Sunday, November 13, 2016


One of the things that the Church of England does well is stand alongside the wider community, of all religions and no religious faith, at times of loss.

Loss is a universal part of life, and not simply because people – and places, and dreams – die. The gift of life opens us up to the gift of love; and it is the gift of love that opens us up to the pain of loss.

We, the Church of England, take a lot of funerals. The liturgy – the words; but, literally, the work; the work those present share in together – of the funeral service includes Prayers of Penitence. These come immediately after the tribute to the deceased. That is, in the light of the life they have lived, its joys and sorrows, its gains and losses, its failings and the ways in which those failures were redeemed or transformed into something positive and even beautiful; and in the light of the fact that their life is over; and in the light of the fact that our own life will one day be over, and then we will have no opportunity to make amends; we are helped to recognise that we might have some work to do. The work of the moment is to recognise that work which we might need to go and do, if we are prepared to do so.

There is more material in the funeral service than there is often time for, especially where we are constrained by crematorium timetables, and I suspect that the Prayers of Penitence are one of the first sacrifices to be made. After all, no one wants to examine themselves at this moment. They want to remember their relative, friend, neighbour, or colleague, with the selective memory that affirms that we are all good people who have nothing to trouble our conscience. But if not this moment, when? We stand alongside people at times of loss well; but perhaps don’t serve them well when, for reasons of compassion or pragmatism or populism, we avoid the heart of the matter.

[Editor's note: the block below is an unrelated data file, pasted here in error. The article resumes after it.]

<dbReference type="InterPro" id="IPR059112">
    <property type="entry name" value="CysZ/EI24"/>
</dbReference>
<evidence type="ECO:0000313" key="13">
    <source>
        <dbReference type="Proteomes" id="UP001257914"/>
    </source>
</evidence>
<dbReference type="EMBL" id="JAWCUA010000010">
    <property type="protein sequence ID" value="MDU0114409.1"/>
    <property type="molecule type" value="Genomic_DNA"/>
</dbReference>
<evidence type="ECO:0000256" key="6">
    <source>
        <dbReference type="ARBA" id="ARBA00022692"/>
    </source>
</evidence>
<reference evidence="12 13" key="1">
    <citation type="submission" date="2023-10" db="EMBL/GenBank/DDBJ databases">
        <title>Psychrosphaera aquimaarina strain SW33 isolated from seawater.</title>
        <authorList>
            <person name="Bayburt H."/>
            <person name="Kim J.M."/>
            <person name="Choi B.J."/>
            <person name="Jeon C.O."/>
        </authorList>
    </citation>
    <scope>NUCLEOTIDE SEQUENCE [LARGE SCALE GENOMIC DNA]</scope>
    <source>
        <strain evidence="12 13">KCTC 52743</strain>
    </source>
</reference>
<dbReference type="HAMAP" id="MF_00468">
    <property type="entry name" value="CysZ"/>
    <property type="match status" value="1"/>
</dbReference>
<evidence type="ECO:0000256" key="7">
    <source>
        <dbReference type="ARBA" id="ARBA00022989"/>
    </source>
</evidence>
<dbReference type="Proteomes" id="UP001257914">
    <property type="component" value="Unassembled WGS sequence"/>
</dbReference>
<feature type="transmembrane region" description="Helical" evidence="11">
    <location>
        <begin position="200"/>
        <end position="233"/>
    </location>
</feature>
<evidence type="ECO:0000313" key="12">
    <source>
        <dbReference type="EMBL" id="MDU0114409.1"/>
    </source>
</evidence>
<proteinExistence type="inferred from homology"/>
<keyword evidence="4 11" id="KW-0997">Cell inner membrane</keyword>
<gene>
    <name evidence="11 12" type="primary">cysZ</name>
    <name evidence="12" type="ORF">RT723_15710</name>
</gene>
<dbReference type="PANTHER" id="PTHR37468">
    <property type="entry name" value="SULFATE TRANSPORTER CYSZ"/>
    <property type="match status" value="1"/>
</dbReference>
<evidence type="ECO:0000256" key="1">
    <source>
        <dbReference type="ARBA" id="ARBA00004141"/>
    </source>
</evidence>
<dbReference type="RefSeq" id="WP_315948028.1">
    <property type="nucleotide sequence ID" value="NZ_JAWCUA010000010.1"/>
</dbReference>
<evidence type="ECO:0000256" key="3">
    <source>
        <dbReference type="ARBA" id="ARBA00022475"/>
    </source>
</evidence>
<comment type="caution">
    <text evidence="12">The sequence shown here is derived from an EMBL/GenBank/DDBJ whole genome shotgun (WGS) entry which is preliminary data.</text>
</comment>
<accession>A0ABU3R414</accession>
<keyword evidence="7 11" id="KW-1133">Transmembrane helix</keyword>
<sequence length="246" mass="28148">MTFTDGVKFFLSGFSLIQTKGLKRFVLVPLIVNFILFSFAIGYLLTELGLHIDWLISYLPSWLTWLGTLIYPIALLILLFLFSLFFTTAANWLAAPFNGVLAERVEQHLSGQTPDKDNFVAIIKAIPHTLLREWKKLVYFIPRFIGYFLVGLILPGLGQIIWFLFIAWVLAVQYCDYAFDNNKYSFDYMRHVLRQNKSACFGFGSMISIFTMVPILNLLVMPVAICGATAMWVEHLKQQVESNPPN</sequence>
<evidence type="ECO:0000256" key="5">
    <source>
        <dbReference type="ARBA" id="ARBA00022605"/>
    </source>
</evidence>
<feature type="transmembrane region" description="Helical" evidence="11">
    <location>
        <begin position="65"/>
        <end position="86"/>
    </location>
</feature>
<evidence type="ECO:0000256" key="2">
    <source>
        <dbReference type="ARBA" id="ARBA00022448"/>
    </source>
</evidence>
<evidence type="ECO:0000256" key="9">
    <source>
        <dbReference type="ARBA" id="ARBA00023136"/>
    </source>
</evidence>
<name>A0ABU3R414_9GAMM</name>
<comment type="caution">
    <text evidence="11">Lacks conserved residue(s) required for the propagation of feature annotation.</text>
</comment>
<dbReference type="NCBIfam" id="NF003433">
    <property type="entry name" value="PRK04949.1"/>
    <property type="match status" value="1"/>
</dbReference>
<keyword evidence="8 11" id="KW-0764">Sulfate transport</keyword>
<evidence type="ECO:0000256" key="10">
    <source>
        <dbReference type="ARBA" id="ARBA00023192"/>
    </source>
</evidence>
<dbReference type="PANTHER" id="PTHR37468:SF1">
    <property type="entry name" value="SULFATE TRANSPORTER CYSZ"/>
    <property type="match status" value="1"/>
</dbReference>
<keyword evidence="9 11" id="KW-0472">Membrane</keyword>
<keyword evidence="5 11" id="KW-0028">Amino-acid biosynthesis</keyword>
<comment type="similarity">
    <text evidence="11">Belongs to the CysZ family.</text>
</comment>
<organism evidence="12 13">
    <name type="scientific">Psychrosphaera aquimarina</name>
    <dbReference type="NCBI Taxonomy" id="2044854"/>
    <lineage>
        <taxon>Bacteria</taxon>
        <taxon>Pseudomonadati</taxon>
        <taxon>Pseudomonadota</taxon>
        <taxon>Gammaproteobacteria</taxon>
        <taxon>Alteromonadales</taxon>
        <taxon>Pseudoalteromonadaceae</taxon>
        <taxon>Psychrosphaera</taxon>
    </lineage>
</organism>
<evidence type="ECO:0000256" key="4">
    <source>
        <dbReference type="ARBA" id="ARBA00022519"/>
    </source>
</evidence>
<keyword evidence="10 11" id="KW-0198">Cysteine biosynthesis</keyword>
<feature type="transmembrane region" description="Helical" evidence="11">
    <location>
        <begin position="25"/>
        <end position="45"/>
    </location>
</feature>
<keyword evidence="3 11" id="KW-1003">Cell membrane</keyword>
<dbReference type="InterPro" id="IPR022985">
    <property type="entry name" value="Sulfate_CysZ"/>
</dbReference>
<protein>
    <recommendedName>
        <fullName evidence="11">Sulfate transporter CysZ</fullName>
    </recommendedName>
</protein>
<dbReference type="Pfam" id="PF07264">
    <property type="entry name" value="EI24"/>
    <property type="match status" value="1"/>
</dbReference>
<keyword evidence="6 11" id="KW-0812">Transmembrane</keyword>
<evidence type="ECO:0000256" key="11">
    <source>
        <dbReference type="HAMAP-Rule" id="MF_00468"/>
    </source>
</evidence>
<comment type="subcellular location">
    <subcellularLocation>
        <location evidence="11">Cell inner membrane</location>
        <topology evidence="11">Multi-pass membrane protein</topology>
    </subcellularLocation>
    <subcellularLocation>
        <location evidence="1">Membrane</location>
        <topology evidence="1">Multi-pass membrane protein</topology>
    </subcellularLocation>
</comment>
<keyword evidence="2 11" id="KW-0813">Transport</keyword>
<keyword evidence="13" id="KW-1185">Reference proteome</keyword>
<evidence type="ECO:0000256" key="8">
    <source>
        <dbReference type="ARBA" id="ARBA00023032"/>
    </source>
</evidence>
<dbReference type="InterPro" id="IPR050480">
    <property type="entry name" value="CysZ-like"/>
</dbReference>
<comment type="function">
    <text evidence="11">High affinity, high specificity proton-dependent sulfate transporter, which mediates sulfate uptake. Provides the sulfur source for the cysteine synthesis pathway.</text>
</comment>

It is, perhaps, our experience of standing alongside families and the communities in which they are embedded that equips us to play a particular role in the Armistice Day and Remembrance Sunday observations of our communities.

And here, as in relation to funeral services, there is a need for good theological reflection. There has been a move, of late, towards a new kind of Remembrance. One that is less focused on the need for self-examination, in the light of the past, and more focused on self-justification, that bodes ill for the future. And to be clear, we humans are messy, and our motives are always conflicted. This is challenging terrain to navigate, and in a climate where caution is not especially welcome.

For me, and for others, Remembrance Sunday has become increasingly complex, increasingly messy, increasingly uncomfortable.

Which is, perhaps, all the more reason to sit in the complexity, the mess, the discomfort. To welcome, and embrace, and serve others. To invite our communities to join-together in the work of lament, of self-examination, and of renewed commitment to pursuing that which makes for justice and peace.

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